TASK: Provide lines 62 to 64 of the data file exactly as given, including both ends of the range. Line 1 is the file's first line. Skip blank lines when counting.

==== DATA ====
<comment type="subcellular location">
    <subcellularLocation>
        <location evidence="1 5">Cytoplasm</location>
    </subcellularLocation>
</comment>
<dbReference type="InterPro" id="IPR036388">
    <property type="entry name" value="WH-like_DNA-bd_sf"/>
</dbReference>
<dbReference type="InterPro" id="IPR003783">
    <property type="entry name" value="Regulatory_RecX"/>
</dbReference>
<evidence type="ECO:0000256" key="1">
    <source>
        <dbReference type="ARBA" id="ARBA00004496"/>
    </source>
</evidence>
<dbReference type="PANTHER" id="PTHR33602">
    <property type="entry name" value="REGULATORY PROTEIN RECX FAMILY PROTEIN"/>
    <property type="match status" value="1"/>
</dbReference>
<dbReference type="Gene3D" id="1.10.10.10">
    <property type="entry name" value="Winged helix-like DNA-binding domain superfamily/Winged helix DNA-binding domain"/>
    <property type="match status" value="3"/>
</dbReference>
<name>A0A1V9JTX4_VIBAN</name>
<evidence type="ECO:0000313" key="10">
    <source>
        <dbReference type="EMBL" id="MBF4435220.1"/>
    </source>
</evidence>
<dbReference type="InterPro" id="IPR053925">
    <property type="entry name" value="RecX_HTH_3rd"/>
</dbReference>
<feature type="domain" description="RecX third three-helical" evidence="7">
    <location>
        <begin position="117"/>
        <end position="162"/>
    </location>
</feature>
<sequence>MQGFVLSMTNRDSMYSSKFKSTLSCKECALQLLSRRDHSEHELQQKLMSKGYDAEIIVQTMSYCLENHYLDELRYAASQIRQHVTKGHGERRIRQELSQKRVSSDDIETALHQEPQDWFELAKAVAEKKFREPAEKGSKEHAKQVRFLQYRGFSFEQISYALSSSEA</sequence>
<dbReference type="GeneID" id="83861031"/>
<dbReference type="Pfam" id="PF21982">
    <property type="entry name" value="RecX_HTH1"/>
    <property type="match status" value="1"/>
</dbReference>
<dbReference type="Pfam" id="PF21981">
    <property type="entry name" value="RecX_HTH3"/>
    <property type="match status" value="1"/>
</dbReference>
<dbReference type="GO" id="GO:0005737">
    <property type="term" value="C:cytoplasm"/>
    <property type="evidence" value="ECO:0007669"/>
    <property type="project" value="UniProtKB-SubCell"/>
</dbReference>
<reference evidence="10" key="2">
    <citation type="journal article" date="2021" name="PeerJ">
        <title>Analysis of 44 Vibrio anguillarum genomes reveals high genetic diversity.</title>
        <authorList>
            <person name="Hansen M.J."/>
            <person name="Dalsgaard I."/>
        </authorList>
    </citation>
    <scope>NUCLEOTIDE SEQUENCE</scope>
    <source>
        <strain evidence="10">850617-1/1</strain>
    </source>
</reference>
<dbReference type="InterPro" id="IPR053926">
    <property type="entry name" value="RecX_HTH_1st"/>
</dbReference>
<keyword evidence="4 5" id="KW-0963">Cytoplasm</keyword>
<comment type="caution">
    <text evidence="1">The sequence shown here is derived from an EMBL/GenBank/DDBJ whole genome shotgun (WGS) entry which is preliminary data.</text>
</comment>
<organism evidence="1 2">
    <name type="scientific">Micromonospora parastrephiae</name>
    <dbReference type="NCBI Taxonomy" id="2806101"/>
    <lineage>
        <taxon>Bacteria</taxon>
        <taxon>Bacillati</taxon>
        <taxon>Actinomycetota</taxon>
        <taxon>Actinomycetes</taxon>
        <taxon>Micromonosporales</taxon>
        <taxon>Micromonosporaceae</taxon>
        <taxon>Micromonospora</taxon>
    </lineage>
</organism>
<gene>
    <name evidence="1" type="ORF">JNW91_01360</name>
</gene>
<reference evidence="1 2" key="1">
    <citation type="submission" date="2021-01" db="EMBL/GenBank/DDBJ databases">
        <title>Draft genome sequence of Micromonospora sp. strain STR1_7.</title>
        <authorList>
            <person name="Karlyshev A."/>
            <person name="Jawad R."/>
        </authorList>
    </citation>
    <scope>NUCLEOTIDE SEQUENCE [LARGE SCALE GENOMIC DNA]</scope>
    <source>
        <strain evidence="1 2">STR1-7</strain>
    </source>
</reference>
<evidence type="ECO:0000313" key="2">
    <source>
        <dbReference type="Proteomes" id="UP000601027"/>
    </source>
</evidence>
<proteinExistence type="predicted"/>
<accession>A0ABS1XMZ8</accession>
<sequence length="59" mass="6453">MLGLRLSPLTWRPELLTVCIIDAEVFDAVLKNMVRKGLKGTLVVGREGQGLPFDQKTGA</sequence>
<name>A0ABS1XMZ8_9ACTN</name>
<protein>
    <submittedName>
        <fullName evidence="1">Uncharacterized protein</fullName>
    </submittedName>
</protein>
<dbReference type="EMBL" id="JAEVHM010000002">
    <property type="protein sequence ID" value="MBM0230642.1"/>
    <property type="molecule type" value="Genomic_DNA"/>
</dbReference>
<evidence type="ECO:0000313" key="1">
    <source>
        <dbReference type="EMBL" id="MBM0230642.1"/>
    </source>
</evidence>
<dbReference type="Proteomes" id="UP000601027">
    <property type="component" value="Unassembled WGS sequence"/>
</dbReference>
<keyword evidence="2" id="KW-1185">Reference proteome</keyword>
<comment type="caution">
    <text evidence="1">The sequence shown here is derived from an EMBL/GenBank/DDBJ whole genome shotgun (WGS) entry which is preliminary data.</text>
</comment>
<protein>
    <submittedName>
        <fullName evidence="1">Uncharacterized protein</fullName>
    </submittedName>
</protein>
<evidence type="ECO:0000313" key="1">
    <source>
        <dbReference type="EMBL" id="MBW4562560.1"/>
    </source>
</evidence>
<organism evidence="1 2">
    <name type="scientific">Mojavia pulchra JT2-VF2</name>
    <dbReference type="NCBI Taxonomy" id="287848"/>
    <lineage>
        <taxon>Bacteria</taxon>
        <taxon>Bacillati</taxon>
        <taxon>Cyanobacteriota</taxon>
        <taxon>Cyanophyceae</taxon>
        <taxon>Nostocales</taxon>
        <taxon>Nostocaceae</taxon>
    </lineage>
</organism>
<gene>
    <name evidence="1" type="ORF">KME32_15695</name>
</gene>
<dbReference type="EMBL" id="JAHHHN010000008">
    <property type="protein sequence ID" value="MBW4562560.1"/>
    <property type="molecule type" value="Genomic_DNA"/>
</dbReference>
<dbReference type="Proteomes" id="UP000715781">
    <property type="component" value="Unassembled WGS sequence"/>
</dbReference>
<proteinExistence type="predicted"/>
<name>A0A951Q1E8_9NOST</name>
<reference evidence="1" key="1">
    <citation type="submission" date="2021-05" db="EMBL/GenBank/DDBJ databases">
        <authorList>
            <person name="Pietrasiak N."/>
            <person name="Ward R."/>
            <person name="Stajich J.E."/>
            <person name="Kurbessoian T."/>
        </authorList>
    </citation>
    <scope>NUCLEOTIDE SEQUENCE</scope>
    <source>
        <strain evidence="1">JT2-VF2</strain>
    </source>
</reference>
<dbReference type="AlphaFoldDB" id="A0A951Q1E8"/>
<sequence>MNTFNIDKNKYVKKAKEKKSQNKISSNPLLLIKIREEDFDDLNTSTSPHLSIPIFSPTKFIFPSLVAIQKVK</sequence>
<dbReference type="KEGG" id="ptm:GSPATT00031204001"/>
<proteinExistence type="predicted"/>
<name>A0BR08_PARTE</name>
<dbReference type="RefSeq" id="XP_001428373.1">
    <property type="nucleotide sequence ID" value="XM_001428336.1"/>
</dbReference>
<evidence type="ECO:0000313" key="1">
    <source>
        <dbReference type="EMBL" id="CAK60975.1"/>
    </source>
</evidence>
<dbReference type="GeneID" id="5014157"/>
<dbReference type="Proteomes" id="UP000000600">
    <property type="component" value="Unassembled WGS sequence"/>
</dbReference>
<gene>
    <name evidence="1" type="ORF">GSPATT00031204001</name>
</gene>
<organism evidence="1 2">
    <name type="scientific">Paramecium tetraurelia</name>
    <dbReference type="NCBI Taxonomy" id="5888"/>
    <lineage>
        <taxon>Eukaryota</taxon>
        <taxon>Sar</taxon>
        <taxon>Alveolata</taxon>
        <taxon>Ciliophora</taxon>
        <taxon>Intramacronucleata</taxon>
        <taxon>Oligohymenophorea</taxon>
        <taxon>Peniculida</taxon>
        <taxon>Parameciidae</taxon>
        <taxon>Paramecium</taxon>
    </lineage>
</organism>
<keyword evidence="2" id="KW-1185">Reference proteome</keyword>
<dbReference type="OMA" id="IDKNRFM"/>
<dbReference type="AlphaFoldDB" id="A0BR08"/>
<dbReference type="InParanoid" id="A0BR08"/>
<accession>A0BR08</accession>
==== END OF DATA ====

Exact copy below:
    </citation>
    <scope>NUCLEOTIDE SEQUENCE</scope>
    <source>